In the past three years, Principal Beth McGraw has seen students with social deficits transform.
At Washington Street TLC, Ms. McGraw has watched students blossom into respectful and cooperative middle schoolers – thanks in large part to the Boys Town Education Model. The behavior intervention program, that all of the WSWHE BOCES’ Special and Alternative Education programs will adopt, works because it uses predictable and positive reinforcement of good behavior.
“Boys Town is awesome,” said Ms. McGraw. “In my 27 years in special education, I have not seen a system work this well. Really, I’ve seen miraculous changes in students’ behavior. The kids have begun to internalize good behavior.”
The program targets 16 specific behaviors such as “accepting no for an answer,” “having a conversation,” and “accepting criticism or a consequence.” Each one of these behaviors has a list of three to five clear steps to achieve the acceptable conduct.
Students are assigned behaviors they need to work on. At the beginning of the year, the assigned skills typically are “following instructions” and “greeting others.” At the beginning of each day, students get a yellow booklet on which they list the target skills they plan to practice. They also list a building-wide skills goal of the week.
In the booklet, they will record every time they demonstrate good behavior or the targeted skill. And every time they do, they will be awarded points – usually 500 to 1,000 – by their teachers. When a student falls short of his or her goals, such as “not asking permission” or “staying on task,” a student earns penalty points and is asked to practice the skill.
At the end of every day, students calculate their points. Students can then purchase items with their points – often something small like a pencil or large like a hoodie – or they can hand in their points for an activity. Among the fun events that can be purchased include foosball, movies, basketball, and crafts.
Students who have social skills in place can graduate to a progress card, which helps them to work on more complex social skills like "making appropriate choices" or "remaining friends with a classmate after a disagreement." Students working on the progress cards can purchase items and activities at half-price.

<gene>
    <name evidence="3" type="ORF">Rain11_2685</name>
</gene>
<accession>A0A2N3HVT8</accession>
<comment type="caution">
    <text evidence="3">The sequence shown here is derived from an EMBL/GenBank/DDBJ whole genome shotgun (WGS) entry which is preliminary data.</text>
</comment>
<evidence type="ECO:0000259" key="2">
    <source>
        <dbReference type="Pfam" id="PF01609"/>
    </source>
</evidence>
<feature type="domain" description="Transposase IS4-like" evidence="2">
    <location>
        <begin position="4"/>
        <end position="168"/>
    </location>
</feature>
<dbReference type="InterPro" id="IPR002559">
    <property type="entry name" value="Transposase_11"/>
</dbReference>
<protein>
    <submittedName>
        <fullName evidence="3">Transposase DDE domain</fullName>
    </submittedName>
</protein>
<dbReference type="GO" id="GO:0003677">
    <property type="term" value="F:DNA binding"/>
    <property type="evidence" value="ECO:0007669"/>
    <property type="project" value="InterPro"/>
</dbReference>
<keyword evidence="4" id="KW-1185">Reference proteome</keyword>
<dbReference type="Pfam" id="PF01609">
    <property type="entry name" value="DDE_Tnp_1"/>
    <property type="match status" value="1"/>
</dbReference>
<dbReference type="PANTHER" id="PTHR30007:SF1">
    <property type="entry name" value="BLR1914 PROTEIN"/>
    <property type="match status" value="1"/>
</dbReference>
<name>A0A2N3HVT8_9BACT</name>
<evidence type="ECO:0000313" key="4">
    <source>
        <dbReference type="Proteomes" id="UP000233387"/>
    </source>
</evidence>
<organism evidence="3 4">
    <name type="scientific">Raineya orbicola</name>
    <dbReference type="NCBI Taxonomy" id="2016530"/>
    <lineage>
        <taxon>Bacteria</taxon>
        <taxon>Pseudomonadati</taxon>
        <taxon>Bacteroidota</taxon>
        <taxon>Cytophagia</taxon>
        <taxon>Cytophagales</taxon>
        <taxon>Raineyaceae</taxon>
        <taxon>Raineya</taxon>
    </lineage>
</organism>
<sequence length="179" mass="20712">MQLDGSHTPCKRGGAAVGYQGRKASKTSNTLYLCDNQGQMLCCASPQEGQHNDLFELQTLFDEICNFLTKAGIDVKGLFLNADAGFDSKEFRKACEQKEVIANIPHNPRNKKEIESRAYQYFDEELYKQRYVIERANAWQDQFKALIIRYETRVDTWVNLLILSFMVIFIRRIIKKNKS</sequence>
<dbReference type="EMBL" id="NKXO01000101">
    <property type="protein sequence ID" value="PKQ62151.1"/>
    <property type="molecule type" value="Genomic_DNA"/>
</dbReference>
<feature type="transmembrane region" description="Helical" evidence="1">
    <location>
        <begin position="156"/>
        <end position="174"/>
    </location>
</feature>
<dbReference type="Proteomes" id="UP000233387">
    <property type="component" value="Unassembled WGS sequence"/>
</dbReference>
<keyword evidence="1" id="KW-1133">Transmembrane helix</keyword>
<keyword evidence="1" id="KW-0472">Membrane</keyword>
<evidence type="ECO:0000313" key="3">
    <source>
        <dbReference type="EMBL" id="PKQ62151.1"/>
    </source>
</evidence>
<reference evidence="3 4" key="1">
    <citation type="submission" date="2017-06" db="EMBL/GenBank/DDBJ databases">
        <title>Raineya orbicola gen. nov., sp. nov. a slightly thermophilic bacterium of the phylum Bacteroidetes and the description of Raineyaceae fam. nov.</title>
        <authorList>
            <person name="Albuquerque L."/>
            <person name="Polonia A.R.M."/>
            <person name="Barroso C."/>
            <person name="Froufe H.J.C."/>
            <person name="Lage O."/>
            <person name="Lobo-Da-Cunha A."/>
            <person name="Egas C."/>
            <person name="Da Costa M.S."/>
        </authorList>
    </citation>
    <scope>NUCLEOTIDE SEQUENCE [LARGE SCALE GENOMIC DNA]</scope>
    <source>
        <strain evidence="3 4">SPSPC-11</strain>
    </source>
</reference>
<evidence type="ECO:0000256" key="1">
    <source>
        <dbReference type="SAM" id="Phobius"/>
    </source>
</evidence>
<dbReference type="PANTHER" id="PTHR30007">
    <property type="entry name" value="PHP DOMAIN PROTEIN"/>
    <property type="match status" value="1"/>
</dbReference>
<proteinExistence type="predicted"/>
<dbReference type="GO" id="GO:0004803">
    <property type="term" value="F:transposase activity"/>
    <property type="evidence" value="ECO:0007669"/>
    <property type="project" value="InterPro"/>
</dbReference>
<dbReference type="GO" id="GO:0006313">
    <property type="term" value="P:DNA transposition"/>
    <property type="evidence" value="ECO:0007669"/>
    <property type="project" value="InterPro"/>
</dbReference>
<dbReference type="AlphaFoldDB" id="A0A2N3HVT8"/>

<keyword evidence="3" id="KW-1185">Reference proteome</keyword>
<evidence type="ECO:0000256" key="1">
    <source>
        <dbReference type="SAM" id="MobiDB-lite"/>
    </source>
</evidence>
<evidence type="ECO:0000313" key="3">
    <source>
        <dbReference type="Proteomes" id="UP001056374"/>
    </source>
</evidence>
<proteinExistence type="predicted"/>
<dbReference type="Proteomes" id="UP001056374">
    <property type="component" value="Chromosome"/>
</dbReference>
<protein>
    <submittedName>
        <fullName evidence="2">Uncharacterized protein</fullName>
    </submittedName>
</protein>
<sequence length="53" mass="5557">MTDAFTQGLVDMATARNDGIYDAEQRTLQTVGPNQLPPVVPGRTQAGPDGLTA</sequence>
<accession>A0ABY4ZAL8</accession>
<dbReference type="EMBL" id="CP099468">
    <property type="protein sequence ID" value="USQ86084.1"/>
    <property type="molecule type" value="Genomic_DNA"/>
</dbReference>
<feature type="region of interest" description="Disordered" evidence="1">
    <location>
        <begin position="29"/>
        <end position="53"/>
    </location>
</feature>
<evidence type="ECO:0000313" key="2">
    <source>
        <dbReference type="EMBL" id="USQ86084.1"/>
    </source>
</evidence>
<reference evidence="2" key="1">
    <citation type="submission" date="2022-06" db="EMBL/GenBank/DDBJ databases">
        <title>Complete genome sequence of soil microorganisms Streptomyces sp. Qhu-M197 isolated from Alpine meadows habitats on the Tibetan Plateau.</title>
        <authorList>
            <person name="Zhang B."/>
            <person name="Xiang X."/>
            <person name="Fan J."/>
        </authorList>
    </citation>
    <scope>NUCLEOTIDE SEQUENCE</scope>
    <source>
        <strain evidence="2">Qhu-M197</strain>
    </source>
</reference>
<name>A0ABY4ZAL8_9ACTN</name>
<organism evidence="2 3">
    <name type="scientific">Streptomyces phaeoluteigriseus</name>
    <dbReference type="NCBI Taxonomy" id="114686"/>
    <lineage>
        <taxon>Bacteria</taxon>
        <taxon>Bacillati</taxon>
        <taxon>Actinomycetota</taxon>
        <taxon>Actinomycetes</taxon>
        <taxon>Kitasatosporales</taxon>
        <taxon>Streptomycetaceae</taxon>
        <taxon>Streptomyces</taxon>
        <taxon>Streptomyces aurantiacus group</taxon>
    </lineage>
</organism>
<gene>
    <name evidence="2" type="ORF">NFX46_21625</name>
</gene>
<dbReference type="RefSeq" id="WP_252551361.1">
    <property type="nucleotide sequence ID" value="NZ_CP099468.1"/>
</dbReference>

No matter which system you are on – the basic or more advanced – there are opportunities for teachers to have “planned teaching” moments, where they can go over the steps to the skill and practice them with students. McGraw carries around the steps to all 16 skills with her throughout the day in order to help students practice.
Of course, students can have challenges when it comes to behavior. They may know the right thing to do, but they are too upset or angry to do the right thing in that moment. At those times, students are referred to the Skills Room where the staff members go through a step-by-step process to de-escalate the student, help them relearn and practice the appropriate behavior, and then talk about future prevention and consequences. A visit to the Skills Room leads to an eventual re-entry into the classroom with an apology.
She said it’s amazing to watch how far one student can progress in a year.
“There are kids making positive choices on their own, something I did not see with other management programs,” said Ms. McGraw. “It’s positive, predictable and because they practice the skills, they become internalized. They also learn to advocate for themselves. It’s been a wonderful program.”
In addition, to Washington Street TLC, the BEST and the TSP North and South programs have employed the Boys Town model for several years with the same excellent results. Sanford Street TLC will adopt Boys Town in the fall of 2013.